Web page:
The Chicago Cultural Center reopened this month, and part of it is getting a very careful new coat of paint.
The building remains a mecca of art and culture, but when it opened in 1897 it served as the central library and a memorial hall for Civil War veterans. That hall has become a hard-hat zone of restoration and preservation.
We toured the site and caught up with the city’s cultural historian.
Marc Vitali: When Chicago decided to build a library on Michigan Avenue, part of the land was owned by a group of Civil War veterans.
So the city dedicated an opulent hall on the north end of the building to the men who fought for the North.
It was a meeting space, the 19th century equivalent of the VFW. And it served the Union veterans of the Grand Army of the Republic, the GAR.
The GAR Memorial Hall is currently undergoing a vigorous restoration.
The site is now the front line for a small army of workers caring for a piece of history.
Much of the work is done on scaffolding 30 feet above the floor.
First, they tackled the rotunda – art glass that had been falling apart has been removed for repair off-site, leaving the raw skeleton of the dome.
Another team does forensic analysis on paint finishes to determine the original colors. It’s time-consuming work.
Gunny Harboe, preservation architect: We spent over a year on the research.
But the key thing was doing the physical investigation to expose the color scheme, to see what it was and how they’d achieved it, and then to do the mockups to see how we could replicate it.
Tim Samuelson, cultural historian emeritus: It wasn’t a simple paint job. The colors are actually made by layering up as many as five different colors thinly on top of each other to create the finished color.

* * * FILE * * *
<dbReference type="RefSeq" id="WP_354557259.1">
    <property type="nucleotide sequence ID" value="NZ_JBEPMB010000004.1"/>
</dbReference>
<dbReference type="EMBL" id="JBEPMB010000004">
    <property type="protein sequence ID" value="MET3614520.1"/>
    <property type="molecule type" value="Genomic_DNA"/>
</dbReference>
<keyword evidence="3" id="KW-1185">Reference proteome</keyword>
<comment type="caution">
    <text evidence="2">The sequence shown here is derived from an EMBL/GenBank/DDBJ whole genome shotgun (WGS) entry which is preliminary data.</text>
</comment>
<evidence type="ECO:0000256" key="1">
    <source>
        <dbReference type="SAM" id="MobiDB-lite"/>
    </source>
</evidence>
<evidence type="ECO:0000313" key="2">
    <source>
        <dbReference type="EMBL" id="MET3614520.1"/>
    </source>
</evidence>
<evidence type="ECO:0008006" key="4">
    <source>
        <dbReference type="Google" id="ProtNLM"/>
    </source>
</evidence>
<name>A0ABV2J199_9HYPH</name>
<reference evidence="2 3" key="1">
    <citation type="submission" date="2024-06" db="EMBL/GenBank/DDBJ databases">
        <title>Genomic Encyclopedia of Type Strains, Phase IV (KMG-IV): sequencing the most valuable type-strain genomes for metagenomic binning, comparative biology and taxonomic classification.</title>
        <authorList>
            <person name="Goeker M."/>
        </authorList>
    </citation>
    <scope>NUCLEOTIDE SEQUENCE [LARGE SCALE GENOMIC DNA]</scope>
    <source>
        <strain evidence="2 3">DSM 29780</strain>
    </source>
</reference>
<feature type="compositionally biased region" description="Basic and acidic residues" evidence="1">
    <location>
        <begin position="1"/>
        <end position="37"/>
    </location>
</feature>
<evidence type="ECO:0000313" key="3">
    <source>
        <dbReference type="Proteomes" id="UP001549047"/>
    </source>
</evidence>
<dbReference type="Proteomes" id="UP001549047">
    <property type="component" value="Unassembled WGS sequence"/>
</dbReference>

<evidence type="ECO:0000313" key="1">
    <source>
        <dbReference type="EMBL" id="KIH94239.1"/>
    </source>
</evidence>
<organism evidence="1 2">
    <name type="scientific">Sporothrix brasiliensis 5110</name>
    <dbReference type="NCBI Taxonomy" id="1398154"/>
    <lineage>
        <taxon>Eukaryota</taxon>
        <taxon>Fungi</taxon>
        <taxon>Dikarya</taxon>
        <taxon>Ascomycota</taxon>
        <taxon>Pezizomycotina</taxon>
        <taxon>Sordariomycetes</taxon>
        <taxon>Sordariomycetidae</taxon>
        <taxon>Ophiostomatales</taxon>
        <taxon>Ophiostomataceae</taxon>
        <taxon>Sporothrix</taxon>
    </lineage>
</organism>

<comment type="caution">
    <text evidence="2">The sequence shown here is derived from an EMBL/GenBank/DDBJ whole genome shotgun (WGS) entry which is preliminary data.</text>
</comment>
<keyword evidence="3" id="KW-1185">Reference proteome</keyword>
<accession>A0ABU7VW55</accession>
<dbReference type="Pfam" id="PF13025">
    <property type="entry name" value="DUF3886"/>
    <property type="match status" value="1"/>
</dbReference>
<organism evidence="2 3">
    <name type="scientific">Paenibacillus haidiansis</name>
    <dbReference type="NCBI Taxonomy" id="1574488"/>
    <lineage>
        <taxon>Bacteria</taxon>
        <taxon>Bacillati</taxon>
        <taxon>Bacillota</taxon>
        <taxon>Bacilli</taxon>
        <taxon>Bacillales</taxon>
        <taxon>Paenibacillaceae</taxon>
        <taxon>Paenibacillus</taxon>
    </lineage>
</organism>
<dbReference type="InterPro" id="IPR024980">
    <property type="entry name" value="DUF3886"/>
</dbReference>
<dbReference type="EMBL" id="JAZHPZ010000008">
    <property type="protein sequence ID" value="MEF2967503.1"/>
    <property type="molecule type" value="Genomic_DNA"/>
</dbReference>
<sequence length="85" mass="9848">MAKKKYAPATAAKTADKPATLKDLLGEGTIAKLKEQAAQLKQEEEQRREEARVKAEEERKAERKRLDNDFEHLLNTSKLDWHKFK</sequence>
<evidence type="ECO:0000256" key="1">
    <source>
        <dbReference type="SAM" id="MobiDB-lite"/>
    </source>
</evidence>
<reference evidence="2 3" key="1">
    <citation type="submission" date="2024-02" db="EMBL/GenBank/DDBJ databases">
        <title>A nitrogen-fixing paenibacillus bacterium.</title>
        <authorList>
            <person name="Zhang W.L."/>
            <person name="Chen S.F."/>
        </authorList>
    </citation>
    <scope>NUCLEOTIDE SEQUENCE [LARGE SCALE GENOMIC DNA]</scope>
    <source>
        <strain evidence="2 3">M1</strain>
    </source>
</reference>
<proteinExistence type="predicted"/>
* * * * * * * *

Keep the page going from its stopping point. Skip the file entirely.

Vitali: This neoclassical palace of granite and limestone was designed by the same firm that designed the Art Institute four years earlier.
Samuelson: 1897 is when the building opened, and this was part of a big effort that followed around the time of the 1893 World’s Fair and continuing into the 1890s and the 20th century where Chicago wanted to demonstrate that it wasn’t just some upstart young city of stockyards and smokestacks. This was a city of culture.
This building almost was toast years ago, and there was only a limited number of people who were standing up for it and it managed to survive and not only survive, it was repurposed.
Vitali: You may have heard that the city’s cultural historian officially retired early this year, but he’s as busy as ever.
Samuelson: I’m the cultural historian emeritus, so I’m still on the job. It’s a good gig. Why would I give that up?
Chicago is great in that it has this amazing energy. It has this ability to do things and not follow the rules, and so there’s a lot of guts and chutzpah to everything it does, and it’s often over-the-top, and it will result in things of great cultural and artistic value.
It’s almost like an ornery, adventuresome, really smart kid, you know, the way it evolved. Will the kid ever grow up? And of course even for myself – is the kid in me ever going to grow up? I hope neither one of us do because it still keeps things interesting, still keeps it evolving.
The Grand Army of the Republic Memorial Hall remains closed while restoration continues into next year. But the Cultural Center is open and back to hosting free visual art and performance programs presented by the city’s Department of Cultural Affairs and Special Events.
Follow Marc Vitali on Twitter: @MarcVitaliArts